Vail Daily column: Facts don’t support fears |

Vail Daily column: Facts don’t support fears

Once you become a parent, your child’s safety becomes a top priority, even if ensuring it comes at the expense of civility towards others. So when parents voice concerns about sexual predators exploiting laws meant to protect the rights of transgender individuals, as a parent, I appreciate where their fear comes from. They are prioritizing their child’s wellbeing ahead of someone else’s feelings.

However, I happen to think those fears are unfounded and stoked by bigots with an intolerant agenda. The facts simply do not support the contention that laws meant to protect the rights of the transgender community by allowing them to use the bathroom that matches their gender identity rather than their birth certificate will be used by sexual predators to enter women’s bathrooms and prey on young girls.

First of all, transgender is not a proselytizing religion. Trans men and women do not hang out in bathrooms attempting to convert children. Nor is transgender a lifestyle choice or simply a hormone imbalance. The Scientific American reported on a 2013 Spanish study that using MRI indicated “the brain structures of the trans people were more similar in some respects to the brains of their experienced gender than those of their natal gender.” In another study, Dutch researchers “found that adolescent boys and girls with gender dysphoria responded much like peers of their experienced gender to androstadienone, an odorous steroid with pheromone-like properties.” Studies such as these point to a biological origin for transgender.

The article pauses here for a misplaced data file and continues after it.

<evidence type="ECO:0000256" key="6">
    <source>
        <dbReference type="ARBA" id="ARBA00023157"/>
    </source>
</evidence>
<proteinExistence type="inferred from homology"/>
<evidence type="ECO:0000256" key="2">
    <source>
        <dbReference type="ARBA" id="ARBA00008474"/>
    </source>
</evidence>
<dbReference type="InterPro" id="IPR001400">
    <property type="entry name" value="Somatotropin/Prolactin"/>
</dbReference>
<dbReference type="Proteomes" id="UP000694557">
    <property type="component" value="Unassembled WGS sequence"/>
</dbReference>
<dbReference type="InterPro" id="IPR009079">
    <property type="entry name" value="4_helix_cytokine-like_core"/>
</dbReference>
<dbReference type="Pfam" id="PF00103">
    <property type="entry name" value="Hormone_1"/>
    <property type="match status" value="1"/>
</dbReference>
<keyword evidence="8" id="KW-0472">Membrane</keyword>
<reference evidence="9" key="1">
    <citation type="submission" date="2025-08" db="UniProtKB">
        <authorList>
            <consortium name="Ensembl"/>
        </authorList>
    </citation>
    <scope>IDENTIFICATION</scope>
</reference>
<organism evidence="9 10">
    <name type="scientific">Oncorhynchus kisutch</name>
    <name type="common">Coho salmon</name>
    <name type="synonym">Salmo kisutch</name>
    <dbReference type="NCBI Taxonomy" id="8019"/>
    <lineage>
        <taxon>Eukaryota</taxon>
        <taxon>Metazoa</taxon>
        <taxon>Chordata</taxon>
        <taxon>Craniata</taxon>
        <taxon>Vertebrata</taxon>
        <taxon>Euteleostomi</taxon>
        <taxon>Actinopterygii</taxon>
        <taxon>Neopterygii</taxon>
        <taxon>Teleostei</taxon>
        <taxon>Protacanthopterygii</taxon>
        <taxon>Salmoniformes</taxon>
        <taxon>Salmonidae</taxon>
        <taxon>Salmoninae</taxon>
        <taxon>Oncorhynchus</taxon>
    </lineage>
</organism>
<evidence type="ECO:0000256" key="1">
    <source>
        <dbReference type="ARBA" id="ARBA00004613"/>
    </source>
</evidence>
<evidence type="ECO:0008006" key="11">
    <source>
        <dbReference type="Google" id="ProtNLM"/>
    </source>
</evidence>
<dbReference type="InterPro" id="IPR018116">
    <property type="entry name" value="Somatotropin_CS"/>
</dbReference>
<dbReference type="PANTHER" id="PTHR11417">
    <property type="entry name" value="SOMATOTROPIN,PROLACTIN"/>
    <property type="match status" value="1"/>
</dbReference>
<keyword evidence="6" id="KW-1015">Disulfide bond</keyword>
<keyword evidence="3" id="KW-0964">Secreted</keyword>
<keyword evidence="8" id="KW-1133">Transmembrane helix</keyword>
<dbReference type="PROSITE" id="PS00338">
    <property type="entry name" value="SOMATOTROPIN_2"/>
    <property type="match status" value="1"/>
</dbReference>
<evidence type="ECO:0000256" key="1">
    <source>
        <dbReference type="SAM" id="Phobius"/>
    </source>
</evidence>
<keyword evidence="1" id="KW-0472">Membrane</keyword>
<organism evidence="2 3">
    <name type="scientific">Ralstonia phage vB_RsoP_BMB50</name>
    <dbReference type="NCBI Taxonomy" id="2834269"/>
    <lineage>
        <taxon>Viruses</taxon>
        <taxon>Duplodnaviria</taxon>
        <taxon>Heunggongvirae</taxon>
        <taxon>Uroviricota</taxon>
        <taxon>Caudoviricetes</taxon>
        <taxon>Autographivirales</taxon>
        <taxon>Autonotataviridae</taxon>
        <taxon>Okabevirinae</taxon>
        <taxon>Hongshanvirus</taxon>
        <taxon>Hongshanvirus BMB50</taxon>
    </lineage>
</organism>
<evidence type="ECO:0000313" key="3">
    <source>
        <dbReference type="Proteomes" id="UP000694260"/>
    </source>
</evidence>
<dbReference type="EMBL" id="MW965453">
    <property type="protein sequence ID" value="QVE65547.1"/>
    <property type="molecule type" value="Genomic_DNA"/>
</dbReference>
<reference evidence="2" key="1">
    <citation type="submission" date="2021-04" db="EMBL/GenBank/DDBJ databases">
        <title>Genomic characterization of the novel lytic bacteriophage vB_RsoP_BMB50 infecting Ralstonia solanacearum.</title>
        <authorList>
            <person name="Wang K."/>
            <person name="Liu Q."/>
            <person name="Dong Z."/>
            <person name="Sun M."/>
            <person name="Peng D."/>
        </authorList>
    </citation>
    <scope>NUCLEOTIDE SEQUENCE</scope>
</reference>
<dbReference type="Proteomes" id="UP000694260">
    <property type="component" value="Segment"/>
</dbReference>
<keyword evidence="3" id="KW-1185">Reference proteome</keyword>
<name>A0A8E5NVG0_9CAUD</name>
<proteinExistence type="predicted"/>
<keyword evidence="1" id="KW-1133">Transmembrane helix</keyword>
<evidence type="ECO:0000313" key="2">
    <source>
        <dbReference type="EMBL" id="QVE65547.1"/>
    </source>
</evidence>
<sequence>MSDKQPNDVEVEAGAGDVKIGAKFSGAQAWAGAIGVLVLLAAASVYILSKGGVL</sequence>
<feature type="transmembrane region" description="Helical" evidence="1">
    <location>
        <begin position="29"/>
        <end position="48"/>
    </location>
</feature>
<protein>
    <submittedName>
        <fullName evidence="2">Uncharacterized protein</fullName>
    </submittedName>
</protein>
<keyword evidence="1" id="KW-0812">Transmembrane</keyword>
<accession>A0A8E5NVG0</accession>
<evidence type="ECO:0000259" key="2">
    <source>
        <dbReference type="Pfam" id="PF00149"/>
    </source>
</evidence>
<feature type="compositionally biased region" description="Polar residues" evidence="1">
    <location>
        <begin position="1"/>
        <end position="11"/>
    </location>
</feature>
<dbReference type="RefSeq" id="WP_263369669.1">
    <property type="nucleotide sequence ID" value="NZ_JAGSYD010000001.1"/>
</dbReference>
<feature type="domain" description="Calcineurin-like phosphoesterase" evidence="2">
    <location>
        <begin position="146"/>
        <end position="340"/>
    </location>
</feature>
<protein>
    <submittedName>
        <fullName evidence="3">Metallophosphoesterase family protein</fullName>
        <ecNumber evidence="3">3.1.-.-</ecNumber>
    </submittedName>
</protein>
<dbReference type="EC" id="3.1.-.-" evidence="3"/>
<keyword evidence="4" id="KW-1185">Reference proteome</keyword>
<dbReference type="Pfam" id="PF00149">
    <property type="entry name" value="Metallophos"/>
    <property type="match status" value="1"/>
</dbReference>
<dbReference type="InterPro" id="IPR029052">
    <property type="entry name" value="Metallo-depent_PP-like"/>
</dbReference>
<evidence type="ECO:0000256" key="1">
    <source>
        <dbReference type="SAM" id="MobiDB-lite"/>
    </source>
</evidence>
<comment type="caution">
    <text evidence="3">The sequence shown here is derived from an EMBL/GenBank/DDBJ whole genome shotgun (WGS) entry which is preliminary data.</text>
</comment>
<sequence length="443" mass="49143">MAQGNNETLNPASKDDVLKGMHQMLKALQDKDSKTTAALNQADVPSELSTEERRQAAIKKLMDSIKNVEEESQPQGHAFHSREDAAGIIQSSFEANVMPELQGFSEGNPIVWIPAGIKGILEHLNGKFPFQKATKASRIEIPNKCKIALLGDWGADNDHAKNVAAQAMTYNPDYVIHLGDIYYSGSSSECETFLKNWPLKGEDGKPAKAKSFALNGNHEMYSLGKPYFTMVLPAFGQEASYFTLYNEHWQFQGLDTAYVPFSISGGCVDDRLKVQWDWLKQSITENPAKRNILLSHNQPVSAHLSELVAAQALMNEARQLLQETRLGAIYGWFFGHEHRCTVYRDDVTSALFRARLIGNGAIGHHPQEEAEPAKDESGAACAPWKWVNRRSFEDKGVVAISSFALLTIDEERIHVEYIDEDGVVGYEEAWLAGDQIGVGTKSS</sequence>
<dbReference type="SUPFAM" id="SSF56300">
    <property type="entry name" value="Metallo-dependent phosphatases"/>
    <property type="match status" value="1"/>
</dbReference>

In an attempt to quell criticism of discriminatory bathroom laws targeting the transgender community, supporters of the laws raise the specter of the bathroom predator. However, Media Matters has reported extensively on the “bathroom predator myth” surveying states, municipalities and universities with LGBT nondiscrimination policies pertaining to restroom use and not one reported a bathroom predator incident.

We are looking for the bogeyman in the closet, when he has been under the bed all along. According to Darkness to Light, an organization committed to ending child sexual abuse, 7 to 12 percent of all children will be sexually abused before their 18th birthday. Precise numbers do not exist because so many of these assaults go unreported to the authorities. Are these assaults happening in public restrooms? Try a bit closer to home. According to The U.S. Department of Justice, “69 percent of the teen sexual assaults reported to law enforcement occurred in the residence of the victim, the offender or another individual.” Furthermore, children are more likely to be abused by someone they know, rather than a stranger. Sixty percent of perpetrators were someone known to the family, such as a babysitter, clergy, coach or teacher. It was not some guy in a skirt skulking around a public toilet, but a pillar of the community, such as former House Speaker Dennis Hastert or Penn State assistant football coach Jerry Sandusky. Thirty percent of the abusers were family members, while only about 10 percent of abusers were strangers.

Fears of bathroom predators are a pretext for discriminating against transgender people. Speaking on Chris Matthews’ show “Hardball,” trans activist Jennifer Finney Boylan captured what may be the true motivation behind these laws: “Now gay men and lesbians can get married, and they’re no longer the whipping boys and whipping girls in this country, now maybe they’re trying to rile up people against transgender people.” Transgender is not a choice, but hate is.

Claire Noble can be found online at and “Claire Noble Writer” on Facebook.

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